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Title:  Japanese photographs of the Meiji period, vol. 2
Work Type:  photograph albums; photographs
Creator:  Tamamura, Kozaburo (b. 1856), Japan, photographer
Date:  ca. 1885-ca. 1895
Description:  Composite souvenir album of 53 hand-colored albumen prints. Studio portraits and views documenting people, daily life, and customs in Japan around the middle of the Meiji period. Images show Japanese Buddhist priests, women and children, blind persons, street vendors, various occupations, samurai, singers and actors, kimonos, shamisens and other musical instruments, teahouses and the tea trade, stores, street scenes, parks, and festivals.
Dimensions:  27 x 35 cm.
Associated Name:  Stillman, E. G. (1884-1949), United States, collector
Mansfield, Howard (1849-1938), United States, former owner
Location:  Subject: Japan
Topics:  portrait photographs; group portraits; Japanese; women; children; Buddhist priests; street vendors; blind persons; occupations; city and town life; tea trade; teahouses; musical instruments; stores; parks; festivals; samurai; entertainers; kimonos; clothing and dress
Note:  General: Includes some photographs by Tamamura Kozaburo. Images measure 22 x 27 cm. or smaller, most with printed captions in English. Photographs removed from album for preservation purposes, 2009; original order retained; original album retained for reference purposes. Typewritten label attached to front cover: Vol. 2. Occupations, pleasures, flowers.
Provenance: Gift of E.G. Stillman to Widener Library, 1948. Brought from Japan in 1898 by Howard Mansfield, V.P. Metropolitan Museum [of Art in New York].
Historical: Ernest Goodrich Stillman, the son of American financier and banker James Stillman, earned his BA from Harvard in 1908 and his MD from Columbia in 1913. He worked at the Rockefeller Institute for Medical Research from 1915-1949. A generous benefactor of Harvard University, he had many interests, including photography and collecting Japanese art and literature. New York lawyer and art collector Howard Mansfield (d. 1938) served as a trustee and treasurer of the Metropolitan Museum of Art for more than 20 years. In 1936 he donated his collection of Japanese art to the museum.
Citation/References: Nagasaki University Library. Metadata database of Japanese old photographs in Bakumatsu-Meiji Periods.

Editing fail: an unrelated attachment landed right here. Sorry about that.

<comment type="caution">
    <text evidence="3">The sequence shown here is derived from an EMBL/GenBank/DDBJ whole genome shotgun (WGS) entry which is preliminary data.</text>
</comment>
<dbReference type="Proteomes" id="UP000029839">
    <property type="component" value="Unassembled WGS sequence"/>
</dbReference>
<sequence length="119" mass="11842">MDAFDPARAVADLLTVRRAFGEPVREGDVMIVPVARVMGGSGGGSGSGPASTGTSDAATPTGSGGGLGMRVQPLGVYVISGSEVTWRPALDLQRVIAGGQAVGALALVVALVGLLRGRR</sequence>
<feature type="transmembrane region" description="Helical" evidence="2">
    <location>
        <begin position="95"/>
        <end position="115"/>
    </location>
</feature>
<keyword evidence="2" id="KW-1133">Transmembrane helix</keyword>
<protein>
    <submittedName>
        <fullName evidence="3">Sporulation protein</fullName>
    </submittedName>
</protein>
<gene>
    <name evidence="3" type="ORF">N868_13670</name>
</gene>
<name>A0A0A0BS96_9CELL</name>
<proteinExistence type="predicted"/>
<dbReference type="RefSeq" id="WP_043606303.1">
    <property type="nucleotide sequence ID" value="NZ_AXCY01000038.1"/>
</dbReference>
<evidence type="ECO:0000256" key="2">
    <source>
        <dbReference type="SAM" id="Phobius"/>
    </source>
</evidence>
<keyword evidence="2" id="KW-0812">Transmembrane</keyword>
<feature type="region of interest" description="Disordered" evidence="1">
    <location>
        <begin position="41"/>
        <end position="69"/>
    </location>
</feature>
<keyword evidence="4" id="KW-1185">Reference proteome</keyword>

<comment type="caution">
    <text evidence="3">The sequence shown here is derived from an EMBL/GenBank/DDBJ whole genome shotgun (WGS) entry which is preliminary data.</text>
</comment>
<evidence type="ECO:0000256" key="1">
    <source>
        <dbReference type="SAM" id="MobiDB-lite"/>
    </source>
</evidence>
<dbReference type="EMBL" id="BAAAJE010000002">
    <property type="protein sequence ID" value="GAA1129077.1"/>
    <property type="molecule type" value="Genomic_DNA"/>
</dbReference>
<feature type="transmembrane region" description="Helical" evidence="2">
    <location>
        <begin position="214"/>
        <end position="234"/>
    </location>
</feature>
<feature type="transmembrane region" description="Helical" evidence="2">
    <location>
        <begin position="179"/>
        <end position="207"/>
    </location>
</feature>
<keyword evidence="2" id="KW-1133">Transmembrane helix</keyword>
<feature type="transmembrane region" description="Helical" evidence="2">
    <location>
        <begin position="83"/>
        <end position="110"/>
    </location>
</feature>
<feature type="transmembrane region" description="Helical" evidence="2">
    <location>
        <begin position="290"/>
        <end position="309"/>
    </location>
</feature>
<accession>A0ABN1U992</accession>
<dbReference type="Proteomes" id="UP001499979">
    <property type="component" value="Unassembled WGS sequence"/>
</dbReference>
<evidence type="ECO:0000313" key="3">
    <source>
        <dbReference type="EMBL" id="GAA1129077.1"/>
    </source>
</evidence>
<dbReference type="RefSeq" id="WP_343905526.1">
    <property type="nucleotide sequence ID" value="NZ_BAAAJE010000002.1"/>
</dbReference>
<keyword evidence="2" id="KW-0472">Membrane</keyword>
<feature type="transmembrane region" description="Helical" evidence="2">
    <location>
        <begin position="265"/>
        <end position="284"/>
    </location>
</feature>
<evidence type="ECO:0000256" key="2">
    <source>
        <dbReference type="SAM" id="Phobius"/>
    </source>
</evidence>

Attribution: Many photographs from early commercial studios in Japan do not include photographer credits. Studios and shops frequently produced albums for the foreign market using the work of various photographers without attribution and without using the original captions or catalog numbers. Also, a photographer's negatives might be acquired and incorporated into another studio's stock. For these reasons and more, it is often difficult to identify the photographer of a 19th century Japanese photograph.
Related Work:  Part of: E.G. Stillman Japanese Collection
Part of: Early Photography of Japan
Related Information:  HOLLIS Catalog record
Repository:  Widener Library
EGS05
KH 1756

 Work 1 of 53  
Title:  Japanese priest
Item Identifier:  57 (studio number)
Work Type:  photographs
Creator:  Farsari, Adolfo (1841-1898), photographer
Date:  ca. 1888
Description:  Buddhist priest wearing kesa robe and holding juzu beads.
Dimensions:  24 x 19 cm.
Associated Name:  Stillman, E. G. (1884-1949), United States, collector
Location:  Subject: Japan
Topics:  portrait photographs; clothing and dress; men; robes; Buddhist rosary; Japanese; Buddhist priests
Materials/Techniques:  Hand-colored albumen print mounted on album page.
Note:  General: Title from caption.
Provenance: Gift of E.G. Stillman to Widener Library, 1948.
Historical: Ernest Goodrich Stillman, the son of American financier and banker James Stillman, earned his BA from Harvard in 1908 and his MD from Columbia in 1913. He worked at the Rockefeller Institute for Medical Research from 1915-1949. A generous benefactor of Harvard University, he had many interests, including photography and collecting Japanese art and literature. Italian adventurer Adolfo Farsari owned the last important Western photography studio in Japan. Born in Italy, he immigrated to the United States in 1863 where he married, served in the Union army, and became an American citizen. Following the death of his second son, he left home and spent the next five years traveling before moving to Japan in 1873. Farsari taught himself photography and opened his own studio in 1885 when he acquired the stock and negatives of Stillfried & Anderson. In 1890, he left Japan and returned to Italy.
Citation/References: Bennett, Terry. Old Japanese Photographs: Collectors' Data Guide. London: Quaritch, 2006.
Related Work:  Part of: E.G. Stillman Japanese Collection
Part of: Early Photography of Japan
Related Information:  From the album: Japanese photographs of the Meiji period, vol. 2, p. 1
HOLLIS Catalog record
Repository:  Widener Library
EGS05.01
KH 1756
Record Identifier: olvgroup12216


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